Metro takes stock of what rocked and what flopped as the city hit the streets 24 x 4 to celebrate its biggest festival
The footfalls flowed and so did the traffic, despite dug-up roads and work-in-progress projects.
Calcuttans used to crossing roads wherever they want were prevented from doing so by police ropes and the effect was telling. Traffic moved even when unending queues of vehicles formed. “Traffic cops were deployed in three shifts since many go pandal-hopping in the morning now. We also did not allow autorickshaws to ply on major arteries,” said an officer. If only every day was Puja day, city traffic would be a breeze!
Metro ferried 19 lakh passengers on four days, about 1.5 lakh more than last year, and without a glitch. The addition of eight AC rakes to the operational fleet seems to have allowed more time for the maintenance of the old coaches. A little planning, too, helped. “Normally, we run 20 rakes but we operated 17 during Puja and kept three as back-up,” said an official. The back-ups were used whenever a train got delayed, mostly because of overcrowding and malfunctioning doors. The only negative? The long queues for tickets because of shortage of counters.
Buses and taxis plied through the Puja nights. Transport department claimed 32,000 taxis, 21,000 private buses and 2,000 state buses were on the road during the festival. But the taxis ran on their own terms, charging a premium for every trip they agreed to make, and the buses were often packed beyond capacity. Radio taxis struggled to cope with the demand.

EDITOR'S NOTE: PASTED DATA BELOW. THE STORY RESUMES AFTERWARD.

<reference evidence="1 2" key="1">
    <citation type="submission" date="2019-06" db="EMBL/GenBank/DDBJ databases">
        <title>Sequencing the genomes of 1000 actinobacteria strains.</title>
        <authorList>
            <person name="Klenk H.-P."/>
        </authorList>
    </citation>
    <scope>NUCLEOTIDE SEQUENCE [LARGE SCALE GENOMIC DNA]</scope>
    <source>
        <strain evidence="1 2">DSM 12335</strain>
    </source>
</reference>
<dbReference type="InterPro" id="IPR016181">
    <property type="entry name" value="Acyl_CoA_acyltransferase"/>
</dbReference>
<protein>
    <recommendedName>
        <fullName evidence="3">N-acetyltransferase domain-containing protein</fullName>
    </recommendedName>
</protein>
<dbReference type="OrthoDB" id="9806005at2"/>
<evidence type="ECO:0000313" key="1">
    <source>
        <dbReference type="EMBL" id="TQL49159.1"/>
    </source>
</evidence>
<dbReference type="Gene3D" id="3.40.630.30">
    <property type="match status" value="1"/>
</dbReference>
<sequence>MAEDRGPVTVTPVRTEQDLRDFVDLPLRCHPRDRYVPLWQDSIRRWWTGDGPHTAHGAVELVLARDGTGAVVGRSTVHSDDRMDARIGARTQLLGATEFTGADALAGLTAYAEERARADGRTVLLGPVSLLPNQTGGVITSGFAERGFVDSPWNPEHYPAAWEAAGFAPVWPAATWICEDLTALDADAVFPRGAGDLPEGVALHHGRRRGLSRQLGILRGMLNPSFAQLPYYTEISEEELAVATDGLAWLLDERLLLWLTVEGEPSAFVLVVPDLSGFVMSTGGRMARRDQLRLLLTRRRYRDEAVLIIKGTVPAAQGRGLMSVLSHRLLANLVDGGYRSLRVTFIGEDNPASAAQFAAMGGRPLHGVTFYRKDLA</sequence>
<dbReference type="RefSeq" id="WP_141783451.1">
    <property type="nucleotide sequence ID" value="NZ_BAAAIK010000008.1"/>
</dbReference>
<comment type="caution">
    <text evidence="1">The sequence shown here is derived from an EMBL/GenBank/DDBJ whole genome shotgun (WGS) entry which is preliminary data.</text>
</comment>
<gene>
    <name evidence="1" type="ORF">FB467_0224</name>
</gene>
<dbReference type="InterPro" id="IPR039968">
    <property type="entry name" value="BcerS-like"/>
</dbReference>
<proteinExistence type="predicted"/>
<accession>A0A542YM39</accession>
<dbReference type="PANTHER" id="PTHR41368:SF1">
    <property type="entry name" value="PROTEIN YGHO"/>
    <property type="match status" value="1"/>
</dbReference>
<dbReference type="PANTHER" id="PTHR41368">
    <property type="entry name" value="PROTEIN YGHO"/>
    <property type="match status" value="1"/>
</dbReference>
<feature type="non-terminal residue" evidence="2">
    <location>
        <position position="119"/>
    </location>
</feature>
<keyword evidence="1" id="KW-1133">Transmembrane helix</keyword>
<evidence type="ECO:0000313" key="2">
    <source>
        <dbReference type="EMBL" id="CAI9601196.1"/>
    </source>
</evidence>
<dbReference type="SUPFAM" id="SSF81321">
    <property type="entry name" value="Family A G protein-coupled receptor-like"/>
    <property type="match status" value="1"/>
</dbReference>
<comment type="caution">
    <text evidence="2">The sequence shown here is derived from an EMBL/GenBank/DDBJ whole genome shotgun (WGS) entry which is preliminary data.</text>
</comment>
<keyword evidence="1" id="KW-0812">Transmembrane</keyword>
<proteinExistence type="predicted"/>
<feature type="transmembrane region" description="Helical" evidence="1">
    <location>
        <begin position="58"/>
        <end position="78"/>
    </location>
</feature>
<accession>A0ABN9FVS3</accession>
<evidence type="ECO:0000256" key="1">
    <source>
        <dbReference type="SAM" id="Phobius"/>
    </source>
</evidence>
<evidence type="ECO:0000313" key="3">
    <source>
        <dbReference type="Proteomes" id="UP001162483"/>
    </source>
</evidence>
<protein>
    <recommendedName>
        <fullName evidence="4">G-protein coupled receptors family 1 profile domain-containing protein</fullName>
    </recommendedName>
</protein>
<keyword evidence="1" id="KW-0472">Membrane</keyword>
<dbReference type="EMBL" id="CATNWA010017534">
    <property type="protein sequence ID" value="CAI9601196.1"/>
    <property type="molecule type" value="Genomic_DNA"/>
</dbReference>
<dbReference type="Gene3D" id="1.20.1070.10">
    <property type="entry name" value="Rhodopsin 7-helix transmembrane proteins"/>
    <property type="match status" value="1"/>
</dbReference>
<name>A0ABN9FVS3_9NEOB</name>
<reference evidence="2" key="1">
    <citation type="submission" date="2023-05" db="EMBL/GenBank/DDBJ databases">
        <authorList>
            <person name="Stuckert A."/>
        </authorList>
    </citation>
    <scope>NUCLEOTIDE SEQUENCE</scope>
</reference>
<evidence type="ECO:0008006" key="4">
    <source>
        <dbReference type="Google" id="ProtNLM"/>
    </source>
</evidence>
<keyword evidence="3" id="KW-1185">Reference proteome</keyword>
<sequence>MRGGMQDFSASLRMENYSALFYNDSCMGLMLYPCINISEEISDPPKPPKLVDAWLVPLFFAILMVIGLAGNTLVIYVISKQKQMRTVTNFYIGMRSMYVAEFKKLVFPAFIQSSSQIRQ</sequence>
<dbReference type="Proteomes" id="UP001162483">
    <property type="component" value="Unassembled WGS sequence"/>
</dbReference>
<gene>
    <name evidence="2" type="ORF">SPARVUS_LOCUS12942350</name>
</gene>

The planes were on schedule but the airport was dirtier than usual. Most of the cleaners did not turn up for work, leaving passengers complaining of stinking toilets and overflowing garbage bins. About 15,000 passengers used the terminal each Puja day, “almost three times the capacity”, said an official.
There was rush at the ghats till late on Thursday with over 80 per cent of the idols being immersed by then, but the police and volunteers played their part. Crackers were few, thanks to a high court ban. The only remaining immersion window is Sunday, on the eve of Lakshmi Puja.
For many, the weather was the best part of Puja: sunny but not scorching, cool but not chilly. People perspired less because of the low humidity and hence, could visit more pandals. The minimum relative humidity hovered between the mid-30s and the mid-40s and the minimum temperature was in the early 20s, about two notches below normal.